Attempts to fix the problem while trying to preserve the data and not do a full firmware wipe and re-install all failed to resolve the problem. Most of the rebuild was easy enough, simple file copies from my backups, but there were some issues worth mentioning.

Configuration Backup

In addition to the file backups I also backup the Synology configuration once a week but I did it again just to make sure I have the latest configuration.

This is done through the Control Panel as show in the following screenshots. The results is a single file with a .dss extension.

Synology DSM 5 Control Panel
Select “Updates and Restore” from the Synology Control Panel
Synology Configuration Backup
Select the “Configuration Backup” tab then click the “Backup Configuration” button
Confirm the backup
Confirm the backup by clicking “Yes”

Reset Procedure

The reset procedure worked as described, with one change. In step 6 I had to do the reboot manually, otherwise the NAS was in “Migratable” mode and not install mode.

DSM 5 Synology Assistant
Migratable – not what I want – it didn’t fix my problems.
DSM 5 Synology Assistant
Not Installed – what I want

The reset procedure is:

  1. Have the Synology system in the ready state.
  2. Look at the back of the Synology System, find a small reset hole near the USB ports.
  3. Using a paper clip, gently depress and hold down the recessed button for about four seconds.
  4. The system will beep once.
  5. After hearing the system beep once, release the button and press it again for another four seconds.
  6. The system will beep three times and execute a reboot. This is where I had to manually reboot.
  7. After rebooting, launch the Synology Assistant and install the firmware.
  8. Restore the configuration file.

The configuration file restore is done through the same screens as the configuration backup except the “Restore Configuration” button is selected.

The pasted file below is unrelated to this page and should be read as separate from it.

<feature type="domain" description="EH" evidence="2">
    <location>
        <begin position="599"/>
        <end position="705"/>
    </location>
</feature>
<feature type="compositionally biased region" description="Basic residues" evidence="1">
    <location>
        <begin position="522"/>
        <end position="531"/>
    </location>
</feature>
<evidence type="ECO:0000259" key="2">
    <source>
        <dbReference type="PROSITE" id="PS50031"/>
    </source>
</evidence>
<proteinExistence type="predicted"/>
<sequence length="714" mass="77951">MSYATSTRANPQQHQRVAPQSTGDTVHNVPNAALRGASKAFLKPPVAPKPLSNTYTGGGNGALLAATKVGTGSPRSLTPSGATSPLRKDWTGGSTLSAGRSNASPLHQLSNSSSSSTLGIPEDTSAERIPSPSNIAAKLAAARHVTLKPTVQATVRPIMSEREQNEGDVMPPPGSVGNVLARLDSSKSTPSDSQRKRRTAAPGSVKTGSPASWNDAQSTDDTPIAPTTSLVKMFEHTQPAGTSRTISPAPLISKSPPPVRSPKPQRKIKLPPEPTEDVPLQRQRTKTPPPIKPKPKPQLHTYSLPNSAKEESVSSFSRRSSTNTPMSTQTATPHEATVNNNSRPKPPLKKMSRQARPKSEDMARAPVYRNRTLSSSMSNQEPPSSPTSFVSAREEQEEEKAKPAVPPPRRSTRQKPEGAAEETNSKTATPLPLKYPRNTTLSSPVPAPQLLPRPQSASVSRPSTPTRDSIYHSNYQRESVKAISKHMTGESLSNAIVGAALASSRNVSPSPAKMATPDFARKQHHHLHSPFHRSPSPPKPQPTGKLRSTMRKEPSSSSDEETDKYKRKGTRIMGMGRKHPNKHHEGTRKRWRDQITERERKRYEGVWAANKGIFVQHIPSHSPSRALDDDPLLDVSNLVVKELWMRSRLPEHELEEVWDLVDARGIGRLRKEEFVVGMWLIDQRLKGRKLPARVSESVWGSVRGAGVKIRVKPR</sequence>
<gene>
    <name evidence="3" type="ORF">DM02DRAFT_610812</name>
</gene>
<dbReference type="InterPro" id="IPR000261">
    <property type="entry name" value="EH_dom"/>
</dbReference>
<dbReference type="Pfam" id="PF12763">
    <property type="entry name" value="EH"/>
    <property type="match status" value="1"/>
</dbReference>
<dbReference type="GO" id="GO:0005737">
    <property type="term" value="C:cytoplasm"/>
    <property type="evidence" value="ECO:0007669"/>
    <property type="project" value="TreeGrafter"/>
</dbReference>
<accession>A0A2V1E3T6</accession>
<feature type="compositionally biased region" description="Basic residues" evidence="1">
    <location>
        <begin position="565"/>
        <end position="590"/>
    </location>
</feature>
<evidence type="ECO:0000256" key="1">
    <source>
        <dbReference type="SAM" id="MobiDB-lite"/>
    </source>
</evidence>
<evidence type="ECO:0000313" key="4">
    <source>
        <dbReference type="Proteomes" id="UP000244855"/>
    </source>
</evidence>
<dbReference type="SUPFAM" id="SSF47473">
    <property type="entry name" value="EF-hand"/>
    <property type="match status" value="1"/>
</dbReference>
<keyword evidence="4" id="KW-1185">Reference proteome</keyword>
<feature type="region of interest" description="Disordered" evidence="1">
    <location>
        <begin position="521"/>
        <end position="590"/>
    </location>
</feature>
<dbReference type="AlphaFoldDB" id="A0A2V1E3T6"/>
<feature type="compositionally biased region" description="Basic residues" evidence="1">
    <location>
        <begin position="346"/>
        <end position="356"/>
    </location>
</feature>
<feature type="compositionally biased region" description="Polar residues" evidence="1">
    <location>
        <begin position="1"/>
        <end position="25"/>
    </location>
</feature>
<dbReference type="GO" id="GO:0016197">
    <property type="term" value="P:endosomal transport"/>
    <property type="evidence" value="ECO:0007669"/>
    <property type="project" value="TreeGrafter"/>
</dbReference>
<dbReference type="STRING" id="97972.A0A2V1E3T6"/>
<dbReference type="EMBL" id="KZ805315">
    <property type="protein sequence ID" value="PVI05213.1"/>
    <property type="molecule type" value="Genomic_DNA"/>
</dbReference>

Share Creation & Package Installs

I had to recreate my shares. While the user IDs were restored with the configuration I did have to set the share permissions and any disk quotas.

Packages also had to be re-installed and any configuration manually entered. Any package which requires an index needs to rebuild that index. For me this was Audio Station, Video Station and Photo Station. Photo Station was a hassle and gets a section dedicated to it down below.

Photo Station Re-Install

Photo Station was the biggest hassle among all of this. This was mainly due to the DSM 5 Photo Station Uploader. I has actually just used the DSM 4 Photo Uploader to move the Photos to my DSM 212J and it wasn’t bad. But I upgraded to the DSM 5 uploader to be on the latest version, which in theory is always best.

The DSM 5 uploader definitely uploaded the photos faster than the DSM 4 uploader, but it missed many of the thumbnails so the Synology NAS started to do its own, much slower, thumbnail creation.

The Photo Uploader does the thumbnail creation on the computer (which in my case is a Mac Mini). I could see multiple convert processes running during the upload and my Mac wasn’t otherwise busy. I had to group the uploads in relatively small batches. Because of my directory structure this was at most 2,000 files per upload. I definitely had problems anytime I tried to upload more than 4,000 files. It’s like something started to break around 2,000 files and it came completely off the rails after about 3,000.